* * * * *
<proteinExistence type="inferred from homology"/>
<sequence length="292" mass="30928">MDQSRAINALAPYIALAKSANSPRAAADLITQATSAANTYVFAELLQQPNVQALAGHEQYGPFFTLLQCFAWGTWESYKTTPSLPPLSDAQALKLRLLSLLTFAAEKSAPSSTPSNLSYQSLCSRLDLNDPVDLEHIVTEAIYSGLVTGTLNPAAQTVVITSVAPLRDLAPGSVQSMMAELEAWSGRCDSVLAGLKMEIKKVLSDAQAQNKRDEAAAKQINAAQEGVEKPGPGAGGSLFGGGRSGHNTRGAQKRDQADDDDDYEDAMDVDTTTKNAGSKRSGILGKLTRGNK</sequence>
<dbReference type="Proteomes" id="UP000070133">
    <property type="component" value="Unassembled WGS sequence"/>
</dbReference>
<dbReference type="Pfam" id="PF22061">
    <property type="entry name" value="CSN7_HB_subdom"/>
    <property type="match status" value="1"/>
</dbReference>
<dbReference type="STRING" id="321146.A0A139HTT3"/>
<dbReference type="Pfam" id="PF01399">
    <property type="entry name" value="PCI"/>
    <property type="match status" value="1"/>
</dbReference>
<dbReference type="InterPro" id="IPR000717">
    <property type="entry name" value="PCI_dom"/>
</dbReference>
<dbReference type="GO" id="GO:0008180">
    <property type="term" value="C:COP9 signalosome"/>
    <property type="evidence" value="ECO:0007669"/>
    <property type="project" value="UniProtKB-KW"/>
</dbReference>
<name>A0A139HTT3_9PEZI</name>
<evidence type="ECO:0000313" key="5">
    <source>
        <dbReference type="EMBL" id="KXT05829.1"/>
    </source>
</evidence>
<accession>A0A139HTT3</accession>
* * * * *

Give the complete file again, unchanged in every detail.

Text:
<proteinExistence type="inferred from homology"/>
<sequence length="292" mass="30928">MDQSRAINALAPYIALAKSANSPRAAADLITQATSAANTYVFAELLQQPNVQALAGHEQYGPFFTLLQCFAWGTWESYKTTPSLPPLSDAQALKLRLLSLLTFAAEKSAPSSTPSNLSYQSLCSRLDLNDPVDLEHIVTEAIYSGLVTGTLNPAAQTVVITSVAPLRDLAPGSVQSMMAELEAWSGRCDSVLAGLKMEIKKVLSDAQAQNKRDEAAAKQINAAQEGVEKPGPGAGGSLFGGGRSGHNTRGAQKRDQADDDDDYEDAMDVDTTTKNAGSKRSGILGKLTRGNK</sequence>
<dbReference type="Proteomes" id="UP000070133">
    <property type="component" value="Unassembled WGS sequence"/>
</dbReference>
<dbReference type="Pfam" id="PF22061">
    <property type="entry name" value="CSN7_HB_subdom"/>
    <property type="match status" value="1"/>
</dbReference>
<dbReference type="STRING" id="321146.A0A139HTT3"/>
<dbReference type="Pfam" id="PF01399">
    <property type="entry name" value="PCI"/>
    <property type="match status" value="1"/>
</dbReference>
<dbReference type="InterPro" id="IPR000717">
    <property type="entry name" value="PCI_dom"/>
</dbReference>
<dbReference type="GO" id="GO:0008180">
    <property type="term" value="C:COP9 signalosome"/>
    <property type="evidence" value="ECO:0007669"/>
    <property type="project" value="UniProtKB-KW"/>
</dbReference>
<name>A0A139HTT3_9PEZI</name>
<evidence type="ECO:0000313" key="5">
    <source>
        <dbReference type="EMBL" id="KXT05829.1"/>
    </source>
</evidence>
<accession>A0A139HTT3</accession>